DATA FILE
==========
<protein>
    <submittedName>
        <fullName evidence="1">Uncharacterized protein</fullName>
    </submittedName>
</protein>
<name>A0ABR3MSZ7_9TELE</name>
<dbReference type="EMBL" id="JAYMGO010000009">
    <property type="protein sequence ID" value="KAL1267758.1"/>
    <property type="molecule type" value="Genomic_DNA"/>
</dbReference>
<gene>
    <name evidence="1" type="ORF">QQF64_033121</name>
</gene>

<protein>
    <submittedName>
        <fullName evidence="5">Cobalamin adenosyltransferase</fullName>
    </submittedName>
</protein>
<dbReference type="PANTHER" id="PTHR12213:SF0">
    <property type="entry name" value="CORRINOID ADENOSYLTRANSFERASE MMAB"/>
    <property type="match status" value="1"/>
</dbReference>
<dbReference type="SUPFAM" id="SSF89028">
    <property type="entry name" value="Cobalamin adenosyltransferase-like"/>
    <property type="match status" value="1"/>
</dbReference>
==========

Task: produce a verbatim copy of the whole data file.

<protein>
    <submittedName>
        <fullName evidence="1">Uncharacterized protein</fullName>
    </submittedName>
</protein>
<name>A0ABR3MSZ7_9TELE</name>
<dbReference type="EMBL" id="JAYMGO010000009">
    <property type="protein sequence ID" value="KAL1267758.1"/>
    <property type="molecule type" value="Genomic_DNA"/>
</dbReference>
<gene>
    <name evidence="1" type="ORF">QQF64_033121</name>
</gene>

<protein>
    <submittedName>
        <fullName evidence="5">Cobalamin adenosyltransferase</fullName>
    </submittedName>
</protein>
<dbReference type="PANTHER" id="PTHR12213:SF0">
    <property type="entry name" value="CORRINOID ADENOSYLTRANSFERASE MMAB"/>
    <property type="match status" value="1"/>
</dbReference>
<dbReference type="SUPFAM" id="SSF89028">
    <property type="entry name" value="Cobalamin adenosyltransferase-like"/>
    <property type="match status" value="1"/>
</dbReference>